Alex Gibney Fires Anti-Secrecy Missile in
Courtesy of Berlin Film Festival

Conspiracy theorists and freedom of speech proponents will have a field day with Alex Gibney’s “Zero Days,” a dramatized documentary that probes how and why the Stuxnet Internet virus was unleashed on the world.

The film plays in competition at the Berlin Film Festival, the perfect platform for Gibney’s brand of politically charged muckraking.

At a press conference Wednesday in Berlin ahead of the film’s first public screening, the angry but always eloquent Gibney attacked a culture of state secrecy that he said was growing.

“The trend towards greater secrecy in the U.S. administration is appalling,” he said. “It is preventing discussion about offensive cyber-weapons.”

Israeli security expert and adviser to the film Yossi Melman said the use of Stuxnet, which was used to attack Iran, marked the first time that Western governments had been revealed as using such cyber-technology. Previously it had been the preserve of non-state actors – at least publicly.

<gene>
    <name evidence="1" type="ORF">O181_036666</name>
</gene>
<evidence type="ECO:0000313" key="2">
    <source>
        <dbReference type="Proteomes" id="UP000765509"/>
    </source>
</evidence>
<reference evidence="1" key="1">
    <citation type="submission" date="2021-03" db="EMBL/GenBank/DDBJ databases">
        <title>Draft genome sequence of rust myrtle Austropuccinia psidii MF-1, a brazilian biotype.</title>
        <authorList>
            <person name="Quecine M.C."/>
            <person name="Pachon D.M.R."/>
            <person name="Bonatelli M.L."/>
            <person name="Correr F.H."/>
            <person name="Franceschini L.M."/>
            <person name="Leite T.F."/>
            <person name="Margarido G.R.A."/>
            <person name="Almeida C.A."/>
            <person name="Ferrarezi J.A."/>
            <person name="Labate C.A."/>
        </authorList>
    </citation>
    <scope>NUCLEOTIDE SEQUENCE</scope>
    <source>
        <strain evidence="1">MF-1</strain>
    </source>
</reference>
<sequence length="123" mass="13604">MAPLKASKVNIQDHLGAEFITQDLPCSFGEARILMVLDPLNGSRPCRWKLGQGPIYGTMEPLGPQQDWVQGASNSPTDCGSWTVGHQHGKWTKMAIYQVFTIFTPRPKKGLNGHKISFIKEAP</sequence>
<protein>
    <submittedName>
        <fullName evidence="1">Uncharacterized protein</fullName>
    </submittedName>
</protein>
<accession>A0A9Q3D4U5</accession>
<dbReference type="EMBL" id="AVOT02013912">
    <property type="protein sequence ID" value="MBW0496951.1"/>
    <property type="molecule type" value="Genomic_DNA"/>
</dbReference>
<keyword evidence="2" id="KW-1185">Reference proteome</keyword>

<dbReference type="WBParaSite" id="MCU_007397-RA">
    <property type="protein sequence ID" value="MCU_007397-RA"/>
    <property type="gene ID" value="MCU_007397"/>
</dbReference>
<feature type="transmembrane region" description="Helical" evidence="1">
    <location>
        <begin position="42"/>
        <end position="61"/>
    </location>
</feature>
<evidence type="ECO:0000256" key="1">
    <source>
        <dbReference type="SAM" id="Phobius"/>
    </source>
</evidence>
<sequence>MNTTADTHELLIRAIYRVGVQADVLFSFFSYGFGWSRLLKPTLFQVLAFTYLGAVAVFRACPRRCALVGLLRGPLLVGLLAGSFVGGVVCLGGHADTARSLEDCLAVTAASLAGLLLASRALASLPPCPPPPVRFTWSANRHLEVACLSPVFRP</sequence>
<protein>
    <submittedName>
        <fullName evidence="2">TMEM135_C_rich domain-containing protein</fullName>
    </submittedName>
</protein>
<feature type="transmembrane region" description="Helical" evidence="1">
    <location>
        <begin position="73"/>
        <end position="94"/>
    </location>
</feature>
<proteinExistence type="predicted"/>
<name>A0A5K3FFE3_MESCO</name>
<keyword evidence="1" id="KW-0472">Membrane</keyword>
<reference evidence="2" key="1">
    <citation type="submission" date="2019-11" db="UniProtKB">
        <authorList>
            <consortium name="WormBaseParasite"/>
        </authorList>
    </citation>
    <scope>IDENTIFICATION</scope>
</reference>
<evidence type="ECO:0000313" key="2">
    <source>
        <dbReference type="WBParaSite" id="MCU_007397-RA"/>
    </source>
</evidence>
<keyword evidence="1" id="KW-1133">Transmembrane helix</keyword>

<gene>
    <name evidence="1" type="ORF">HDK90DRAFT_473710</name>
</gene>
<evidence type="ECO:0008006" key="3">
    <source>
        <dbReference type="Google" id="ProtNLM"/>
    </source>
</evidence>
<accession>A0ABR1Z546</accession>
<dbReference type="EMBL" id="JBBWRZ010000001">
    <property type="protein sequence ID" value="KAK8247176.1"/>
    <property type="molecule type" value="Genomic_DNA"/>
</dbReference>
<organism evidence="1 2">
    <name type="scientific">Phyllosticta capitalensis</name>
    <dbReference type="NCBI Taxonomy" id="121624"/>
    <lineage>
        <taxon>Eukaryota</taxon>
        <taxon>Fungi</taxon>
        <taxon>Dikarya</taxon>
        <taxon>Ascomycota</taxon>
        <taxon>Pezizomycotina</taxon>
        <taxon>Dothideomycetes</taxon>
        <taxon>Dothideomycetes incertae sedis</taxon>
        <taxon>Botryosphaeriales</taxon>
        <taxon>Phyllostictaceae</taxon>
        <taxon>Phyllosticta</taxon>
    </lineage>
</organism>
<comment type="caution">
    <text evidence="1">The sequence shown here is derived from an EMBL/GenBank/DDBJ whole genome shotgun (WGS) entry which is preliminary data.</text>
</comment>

David Sanger, author and another adviser to the film, said the world is increasingly faced with three new weapons: covert operations by special forces; drones; and cyber-warfare.

The trio of speakers pointed to the changed political dimensions afforded by such weaponry. They suggested that President Obama, instead of negotiating with Iran from a position of weakness, as had been widely assumed, had secret arms up his sleeves and even a fallback position.

They also suggested that Israeli Prime Minister Benjamin Netanyahu – by coincidence in Berlin this week for talks with German Chancellor Angela Merkel – has also pulled off “one of the biggest disinformation campaigns” in history by appearing to be willing to launch an attack on Iran’s nuclear enhancement program.

Gibney had only cool words for two other anti-establishment heroes. He described Julian Assange as “a publisher” and “not a criminal,” before distancing himself from the rape charges that the WikiLeaks founder faces in Sweden.

Similarly, he scarcely took the bait when offered the chance to praise whistleblower Edward Snowden. Snowden provided “context, detail and background” for the film, said Gibney.

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